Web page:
Thread management in Ruby


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In the last articles, we talked about processes, how they are structured and we started talking about concurrency and parallelism (link). Today we will talk about threads in Ruby and its ecosystem, what are they and why are they so important to understand.

Let’s dive into it!

This article is the 4th article of a broader series about “low-level” computing concepts applied to Ruby.

  1. What is a Ruby implementation?
  2. Process management in Ruby
  3. Concurrency and parallelism in Ruby
  4. Thread management in Ruby
  5. Memory management in Ruby

Always keep in mind that I am intentionally summarising things to give you a quick overview, there is more to each concept.

What is a thread?

A thread can be defined as the smallest unit of execution that can be managed by the operating system, it is also called an execution context. It is part of a process, which can have one (single-threaded) to many threads (multithreaded).

The process threads share the process resources, such as text (code of the program), data (global variables and data which are available when the process is first initialised), and the heap, but they have their own stack. They may be executed concurrently in case of multithreading.

The purpose of a thread is the same as a process: it aims to execute code the fastest way possible. To achieve this goal it will use concurrency and/or parallelism (see my previous article (link)).

A process has_many :threads

Alright, now that we defined what’s a thread, let’s put it in context of a process. We could say that, continuing our previous article about process management, when running a program / application, it creates a process that has its own text, data and heap. This process will generate its main thread that has its dedicated stack and can access the process text, data and heap.

This main thread will then possibly create new threads that share the process resources mentioned above, but that will have their own stack.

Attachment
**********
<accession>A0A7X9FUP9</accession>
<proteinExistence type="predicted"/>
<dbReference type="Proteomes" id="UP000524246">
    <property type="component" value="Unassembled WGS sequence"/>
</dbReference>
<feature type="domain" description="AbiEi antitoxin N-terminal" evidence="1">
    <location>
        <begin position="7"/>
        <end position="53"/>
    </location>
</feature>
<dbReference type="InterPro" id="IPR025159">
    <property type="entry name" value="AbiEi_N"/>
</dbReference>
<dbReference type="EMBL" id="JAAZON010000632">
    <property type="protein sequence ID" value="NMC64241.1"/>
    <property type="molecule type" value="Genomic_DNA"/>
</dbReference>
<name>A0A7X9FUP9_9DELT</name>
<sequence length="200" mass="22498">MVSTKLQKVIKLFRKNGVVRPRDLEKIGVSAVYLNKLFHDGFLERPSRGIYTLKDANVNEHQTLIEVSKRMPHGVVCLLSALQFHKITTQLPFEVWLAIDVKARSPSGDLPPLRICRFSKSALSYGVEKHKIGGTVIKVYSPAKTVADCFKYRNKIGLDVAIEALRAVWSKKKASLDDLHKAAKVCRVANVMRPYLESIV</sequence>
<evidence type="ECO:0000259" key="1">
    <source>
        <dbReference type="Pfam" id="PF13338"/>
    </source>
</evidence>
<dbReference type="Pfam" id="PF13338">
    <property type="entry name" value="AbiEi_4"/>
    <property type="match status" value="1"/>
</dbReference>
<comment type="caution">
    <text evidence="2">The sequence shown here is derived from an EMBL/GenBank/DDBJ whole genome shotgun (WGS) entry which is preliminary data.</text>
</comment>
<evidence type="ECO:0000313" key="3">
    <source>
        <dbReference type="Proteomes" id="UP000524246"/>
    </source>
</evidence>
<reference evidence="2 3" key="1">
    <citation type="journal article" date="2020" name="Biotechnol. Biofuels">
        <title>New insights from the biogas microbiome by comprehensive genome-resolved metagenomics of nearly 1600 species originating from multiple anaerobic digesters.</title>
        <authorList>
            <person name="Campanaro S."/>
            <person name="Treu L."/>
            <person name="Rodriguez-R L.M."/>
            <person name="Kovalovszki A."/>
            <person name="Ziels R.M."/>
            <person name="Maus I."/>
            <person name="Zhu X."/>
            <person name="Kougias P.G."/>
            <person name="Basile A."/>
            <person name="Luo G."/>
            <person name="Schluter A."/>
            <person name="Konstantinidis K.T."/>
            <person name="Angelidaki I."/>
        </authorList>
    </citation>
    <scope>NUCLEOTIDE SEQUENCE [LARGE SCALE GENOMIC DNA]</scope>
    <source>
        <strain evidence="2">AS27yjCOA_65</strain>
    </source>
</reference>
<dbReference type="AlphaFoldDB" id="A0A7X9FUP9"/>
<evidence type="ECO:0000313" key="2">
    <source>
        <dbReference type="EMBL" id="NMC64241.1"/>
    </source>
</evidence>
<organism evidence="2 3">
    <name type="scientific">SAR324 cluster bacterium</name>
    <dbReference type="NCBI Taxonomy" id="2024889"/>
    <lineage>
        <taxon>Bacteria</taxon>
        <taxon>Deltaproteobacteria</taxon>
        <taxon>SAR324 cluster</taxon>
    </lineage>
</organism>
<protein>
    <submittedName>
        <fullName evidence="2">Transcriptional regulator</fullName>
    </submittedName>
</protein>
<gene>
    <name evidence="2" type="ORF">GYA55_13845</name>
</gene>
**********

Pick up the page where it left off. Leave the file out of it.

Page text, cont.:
This is summarised for multithreading in the below schema:

But now that you see this schema, you might wonder, couldn’t we launch several Ruby processes with 1 thread each instead of launching 1 Ruby process with several threads?

And you would be right, it’s possible and it’s the best options in certain scenarii, this would then be represented as:

Or you could even have many Ruby processes with 1 to many threads each…

With that said, now that you know what is a thread and how is it related to a process, several questions arise:

  • What are the pros and cons of multithreading and multiprocessing?
  • How do threads and processes are related to concurrency and parallelism?
  • How are these concepts implemented in Ruby?
  • And finally, why is it so important to know?

Multithreading vs multiprocessing

As you can see while looking at the 2 schemas we shared before, with multiprocessing comes duplication of the static states of a process (text and data) plus the duplication of 1 dynamic state of a process (heap).

Due to its dynamic nature, duplicating the heap is not the biggest memory usage increase factor here, so we will not account for it for the sake of simplicity.

Let’s say that you have an application using 200MiB of memory for the static states and that needs 150MiB of stack memory: 

  • using 2 processes with 1 single thread => requires 700MiB of memory
  • using 1 single process with 2 threads => requires 500MiB of memory

In the real world, your OS uses a technique called Copy-on-Write (Cow) that reduces memory used for resources shared among different processes, so 2 processes with 1 single thread would require less than 700MiB of memory, but still more than 500MiB.

So using more processes is more memory costly than using more threads, it’s the thing we are going to focus on in the rest of the article.

Does the “consumes more computing resources” statement rings a bell? Remember our last article about concurrency and parallelism? Well, down to the next section.